Learning from Stephen King

Last month I had the great pleasure of reading Stephen King’s Misery to my 15-year-old son. Actually, I read only about a quarter of the novel to him; he read most of it on his own, devouring the chapters while he rode the subway to his cross-country team practices. I’d never read Misery before. I saw the movie when it came out in 1990 and loved it. In fact, that’s why I didn’t read the novel for almost a quarter-century. I doubted it could be better than the movie.
But the book is better. It’s even more disturbing and gruesome. In the movie, the insane nurse Annie Wilkes (played so wonderfully by Kathy Bates) punishes her bedridden captive Paul Sheldon (played by James Caan) by breaking his ankles with a sledgehammer. But in the book she chops off his left foot with an ax and cauterizes the stump with a blowtorch. Then, for good measure, she cuts off his thumb with an electric carving knife. But she’s also careful enough to apply a coat of Betadine antiseptic to both the knife and the ax blade. One of the most memorable parts of the novel is the image of the carving knife in motion, flinging drops of Betadine every which way as it saws back and forth. As my son put it: “That picture really stays with you.”
What’s more, King uses the novel to make several interesting points about writing. Paul, the narrator, is a bestselling novelist (like King) who’s loved by millions of readers but disliked by many reviewers (again like King, at least back in the 1980s). Annie is Paul’s deranged “number one fan.” At the start of the novel, before all the torture and amputations, Paul tries to explain some of the techniques of fiction to Annie, but she has no interest in them — she’s strictly a reader, not a writer. And yet she’s passionate about the books she reads and gets furiously upset at implausible plot twists. (“HE DIDN’T GET OUT OF THE COCKADOODIE CAR!”)
King explores the issue of plausibility by having Paul recall a childhood memory. He remembers a grade-school class where the teacher encouraged Paul and the other students to play a game called “Can you?” The students would collectively tell a story, with each boy or girl contributing a few twists and turns, and when the story reached a point where the hero faced an impossible dilemma, the teacher would challenge the students to come up with a way out of the fix. She would ask, “Can you?” and the student who accepted the challenge would propose a solution, and then the other students would vote on whether it seemed plausible.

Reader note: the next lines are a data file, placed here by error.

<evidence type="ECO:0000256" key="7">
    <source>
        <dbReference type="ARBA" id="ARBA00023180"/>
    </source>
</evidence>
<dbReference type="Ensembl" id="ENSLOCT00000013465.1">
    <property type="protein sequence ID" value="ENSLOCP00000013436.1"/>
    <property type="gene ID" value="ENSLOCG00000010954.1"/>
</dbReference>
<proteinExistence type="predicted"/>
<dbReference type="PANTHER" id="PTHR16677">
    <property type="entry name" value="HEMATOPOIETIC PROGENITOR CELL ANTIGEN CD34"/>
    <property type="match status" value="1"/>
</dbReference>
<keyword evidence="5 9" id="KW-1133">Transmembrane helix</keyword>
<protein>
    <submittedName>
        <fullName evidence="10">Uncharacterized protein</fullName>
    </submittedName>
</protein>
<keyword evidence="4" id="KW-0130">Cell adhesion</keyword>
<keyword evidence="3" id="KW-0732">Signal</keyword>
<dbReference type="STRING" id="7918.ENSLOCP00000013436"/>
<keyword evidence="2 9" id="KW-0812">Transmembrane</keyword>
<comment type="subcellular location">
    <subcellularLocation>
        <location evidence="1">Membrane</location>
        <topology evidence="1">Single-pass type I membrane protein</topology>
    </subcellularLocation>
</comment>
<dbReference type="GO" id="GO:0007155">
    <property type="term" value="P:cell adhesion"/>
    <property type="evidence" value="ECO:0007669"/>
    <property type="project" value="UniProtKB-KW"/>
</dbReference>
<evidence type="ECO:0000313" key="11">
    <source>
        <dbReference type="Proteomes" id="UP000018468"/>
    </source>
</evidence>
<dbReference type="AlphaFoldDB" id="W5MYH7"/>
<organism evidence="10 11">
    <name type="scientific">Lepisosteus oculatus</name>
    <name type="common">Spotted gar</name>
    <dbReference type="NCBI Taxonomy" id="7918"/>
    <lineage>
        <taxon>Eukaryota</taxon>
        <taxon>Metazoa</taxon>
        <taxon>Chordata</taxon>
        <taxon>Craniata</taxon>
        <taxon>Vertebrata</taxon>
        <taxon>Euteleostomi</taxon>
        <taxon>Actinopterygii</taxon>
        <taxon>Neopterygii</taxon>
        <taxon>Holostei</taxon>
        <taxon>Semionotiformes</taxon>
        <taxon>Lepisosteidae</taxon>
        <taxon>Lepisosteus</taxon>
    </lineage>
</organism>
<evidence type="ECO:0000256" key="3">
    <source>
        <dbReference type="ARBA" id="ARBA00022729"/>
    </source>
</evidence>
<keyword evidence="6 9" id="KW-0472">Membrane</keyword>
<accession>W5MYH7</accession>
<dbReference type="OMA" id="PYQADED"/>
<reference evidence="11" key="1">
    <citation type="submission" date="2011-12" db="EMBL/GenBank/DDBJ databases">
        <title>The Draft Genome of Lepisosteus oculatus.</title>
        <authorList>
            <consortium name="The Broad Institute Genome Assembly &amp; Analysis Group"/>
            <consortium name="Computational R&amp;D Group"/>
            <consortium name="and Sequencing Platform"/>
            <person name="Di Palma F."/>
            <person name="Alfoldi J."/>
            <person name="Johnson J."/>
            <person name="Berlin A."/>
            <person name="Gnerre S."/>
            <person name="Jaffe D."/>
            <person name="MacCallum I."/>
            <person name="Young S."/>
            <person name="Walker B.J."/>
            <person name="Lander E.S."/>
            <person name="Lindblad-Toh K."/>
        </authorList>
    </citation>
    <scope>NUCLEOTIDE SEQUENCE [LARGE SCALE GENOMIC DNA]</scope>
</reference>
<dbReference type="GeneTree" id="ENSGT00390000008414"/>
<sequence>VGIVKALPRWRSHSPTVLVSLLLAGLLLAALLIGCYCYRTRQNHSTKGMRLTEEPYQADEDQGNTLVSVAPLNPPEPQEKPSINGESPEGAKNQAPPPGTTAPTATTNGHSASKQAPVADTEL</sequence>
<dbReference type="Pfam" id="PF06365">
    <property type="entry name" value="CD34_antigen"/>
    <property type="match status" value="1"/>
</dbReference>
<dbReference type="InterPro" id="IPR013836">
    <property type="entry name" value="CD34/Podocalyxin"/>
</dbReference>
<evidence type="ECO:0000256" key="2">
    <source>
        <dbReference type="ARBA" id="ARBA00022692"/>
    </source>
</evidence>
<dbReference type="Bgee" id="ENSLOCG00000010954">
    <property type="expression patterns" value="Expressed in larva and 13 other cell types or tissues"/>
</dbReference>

This reminded me of a different game my wife and I still play with our kids during long car rides: the Fortunately/Unfortunately game. The kid playing the Unfortunate role thinks up terrible disasters while the Fortunate kid thinks of ways to escape death and ruin. Both of these games are good exercises for budding novelists. (In our family’s case, though, the games usually go downhill fast. We don’t do well on long car rides.)
Halfway through Misery’s plot, Paul realizes that only writing can save him from his own impossible dilemma. He starts writing a novel that rivets Annie, preventing her from killing him until he finishes the book. King’s descriptions of the writing process are spot-on. Paul talks about seeing a hole in the piece of paper he’s typing on, and through the hole he can see what’s going to happen next in his book. On some days the hole is big, on other days it’s tiny. He also talks about ideas that pop up from the unconscious mind, which he refers to as “the boys in the sweatshop.” Just the other day I was having some trouble with the book I’m working on — I was out of ideas, I didn’t know what would happen next — and my son reassured me by quoting from Misery: “Don’t worry, Dad. Sooner or later the boys in the sweatshop will send up a flare.”

After my son and I finished the book, we rented the movie (he’d never seen it before). The screenwriter (William Goldman) and director (Rob Reiner) made a few smart tweaks to the plot, and Kathy Bates’s performance was just as good as I remembered, but I missed the intimacy of being inside Paul Sheldon’s head and seeing all the fear and despair and cleverness in there. That’s the picture that really stays with you, the one that can’t be filmed.